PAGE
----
Is the conflict in Bet Shemesh about
- Law enforcement?
- A clash between separationists and integrationists?
- Generations of poor policy towards Haredim,
- The place of women in Judaism,
- Or just common decency?
Some might suggest that when a girl is spat on by an adult, there is nothing more at stake than a individual behaving disgracefully. Others would argue that until the spitter, his supporters, and his violent colleagues, are put behind bars, this is not an issue of common decency, but a question of poor policing and inadequate sentencing. Yet more would point to the ongoing failure of a succession of Israeli governments to come to terms with the cumulative effect of state-supported Haredi separatism.
Women singing in the army
would seem to have nothing to do with Haredim, since the 1,200 Haredim serving in the army do not attend these ceremonies anyway, and rarely see a woman throughout their service. The soldiers who walked out, and the rabbis who supported them, would seem to be raising non-Haredi-connected questions:
- As another group of women recently graduated from the Israel Air Force pilots’ course, what is the place of women in the army?
- Where are the implications of orthodox and ultra-orthodox rabbis’ changing attitudes to and growing influence in the IDF?
The gender-segregated buses charge us to ask
- What are the moral implications of women being sent to the back of the bus?
- What about freedom of choice? (For Haredi men, as well as women.)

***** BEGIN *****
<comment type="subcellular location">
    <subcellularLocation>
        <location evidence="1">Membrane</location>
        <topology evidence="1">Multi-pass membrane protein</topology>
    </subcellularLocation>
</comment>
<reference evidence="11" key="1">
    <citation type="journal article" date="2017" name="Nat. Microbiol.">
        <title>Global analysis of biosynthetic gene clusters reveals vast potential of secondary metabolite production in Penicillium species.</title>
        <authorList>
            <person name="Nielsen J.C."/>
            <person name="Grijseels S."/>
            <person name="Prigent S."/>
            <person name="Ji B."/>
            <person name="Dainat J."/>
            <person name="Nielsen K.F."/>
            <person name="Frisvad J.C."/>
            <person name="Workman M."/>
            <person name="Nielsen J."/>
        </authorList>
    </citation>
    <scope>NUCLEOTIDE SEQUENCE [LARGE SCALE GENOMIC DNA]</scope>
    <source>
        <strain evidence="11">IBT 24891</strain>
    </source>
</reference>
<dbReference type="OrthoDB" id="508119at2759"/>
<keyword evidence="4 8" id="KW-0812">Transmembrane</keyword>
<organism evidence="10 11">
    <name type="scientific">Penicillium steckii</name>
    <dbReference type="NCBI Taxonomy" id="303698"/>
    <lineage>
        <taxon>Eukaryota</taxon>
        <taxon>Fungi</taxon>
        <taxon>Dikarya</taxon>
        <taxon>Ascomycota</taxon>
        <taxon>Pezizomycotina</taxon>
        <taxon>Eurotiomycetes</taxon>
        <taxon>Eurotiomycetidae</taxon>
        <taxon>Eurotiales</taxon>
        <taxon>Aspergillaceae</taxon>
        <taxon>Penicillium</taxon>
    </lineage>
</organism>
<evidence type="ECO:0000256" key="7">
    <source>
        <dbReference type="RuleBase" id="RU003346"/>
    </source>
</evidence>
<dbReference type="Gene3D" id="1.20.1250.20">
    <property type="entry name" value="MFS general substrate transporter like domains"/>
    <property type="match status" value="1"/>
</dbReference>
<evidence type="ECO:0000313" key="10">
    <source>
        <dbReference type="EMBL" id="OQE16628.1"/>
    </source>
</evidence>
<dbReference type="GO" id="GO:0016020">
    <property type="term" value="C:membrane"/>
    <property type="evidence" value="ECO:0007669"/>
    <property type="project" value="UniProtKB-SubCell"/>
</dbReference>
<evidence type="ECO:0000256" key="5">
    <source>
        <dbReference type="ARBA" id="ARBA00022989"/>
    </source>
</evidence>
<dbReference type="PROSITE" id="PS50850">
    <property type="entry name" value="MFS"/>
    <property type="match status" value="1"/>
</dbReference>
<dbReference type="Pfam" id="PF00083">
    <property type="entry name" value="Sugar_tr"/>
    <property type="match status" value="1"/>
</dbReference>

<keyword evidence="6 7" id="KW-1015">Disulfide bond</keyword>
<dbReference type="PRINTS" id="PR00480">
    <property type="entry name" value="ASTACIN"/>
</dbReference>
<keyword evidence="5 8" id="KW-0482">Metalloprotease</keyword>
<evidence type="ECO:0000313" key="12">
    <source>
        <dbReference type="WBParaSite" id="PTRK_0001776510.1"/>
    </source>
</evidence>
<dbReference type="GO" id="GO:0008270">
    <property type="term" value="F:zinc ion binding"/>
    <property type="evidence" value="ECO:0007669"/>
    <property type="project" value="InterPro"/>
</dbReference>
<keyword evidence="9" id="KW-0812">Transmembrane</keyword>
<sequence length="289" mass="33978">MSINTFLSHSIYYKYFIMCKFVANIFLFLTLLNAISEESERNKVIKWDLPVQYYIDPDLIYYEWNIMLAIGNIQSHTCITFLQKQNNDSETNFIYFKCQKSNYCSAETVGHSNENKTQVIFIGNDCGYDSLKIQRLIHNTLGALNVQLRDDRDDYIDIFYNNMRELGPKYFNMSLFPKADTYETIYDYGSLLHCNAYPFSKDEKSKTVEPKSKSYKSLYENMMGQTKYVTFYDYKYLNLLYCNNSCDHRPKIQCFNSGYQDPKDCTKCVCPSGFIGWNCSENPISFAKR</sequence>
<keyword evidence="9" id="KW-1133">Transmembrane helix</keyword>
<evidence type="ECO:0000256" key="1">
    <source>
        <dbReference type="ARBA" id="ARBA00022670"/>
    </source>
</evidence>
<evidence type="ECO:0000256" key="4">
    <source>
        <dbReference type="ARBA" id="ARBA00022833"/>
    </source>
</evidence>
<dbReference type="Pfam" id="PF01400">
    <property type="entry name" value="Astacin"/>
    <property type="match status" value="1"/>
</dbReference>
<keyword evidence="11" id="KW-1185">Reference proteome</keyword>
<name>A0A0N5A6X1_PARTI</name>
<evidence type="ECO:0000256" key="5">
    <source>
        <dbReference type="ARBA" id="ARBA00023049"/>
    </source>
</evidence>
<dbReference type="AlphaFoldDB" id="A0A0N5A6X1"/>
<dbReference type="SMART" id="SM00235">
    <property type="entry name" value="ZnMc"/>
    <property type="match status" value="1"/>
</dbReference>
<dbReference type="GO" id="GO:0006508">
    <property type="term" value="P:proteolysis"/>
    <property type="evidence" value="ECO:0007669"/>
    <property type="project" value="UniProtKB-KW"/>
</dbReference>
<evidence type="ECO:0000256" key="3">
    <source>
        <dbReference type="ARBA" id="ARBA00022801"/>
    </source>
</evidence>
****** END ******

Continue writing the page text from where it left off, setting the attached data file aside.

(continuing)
- What can be done about the sexualization of the public sphere? (Haredim pull one way, while the secular commercial world pulls just as brazenly in the other.)
- What should be the rules governing public services (private bus firms offering the same services were not criticized)?
What are the questions that would seem to apply “across the board”?
- What price feminism in Israel?
A Western, modern understanding of a woman’s place in the world is challenging a very different approach.
- What price multi-culturalism in Israel?
In supporting the autonomy of diverse sectors (Haredim, Arabs, Kibbutzim, etc) is Israel is undermining its ability to maintain a coherent society?
- What is the nature of the public sphere, and who controls it?
- What price “Jewish Peoplehood”?
Is there a way for us to accept our antagonists as part of the same people? What values of our own might need be sacrificed in search of mutual responsibility?
- What will Israel look like in the future?
With a rapidly-growing Haredi population what will this demographic reality do to our understandings of Zionism and the Jewish State?
- Do we need pragmatism or principles?
Behind the scenes, a quiet revolution is taking place. Thousands of Haredim are entering the work place, colleges for Haredim are sprouting up, and an openness to accommodation is spreading. Yet each time a principled protest against the status quo picks up steam, progress is stymied for another period.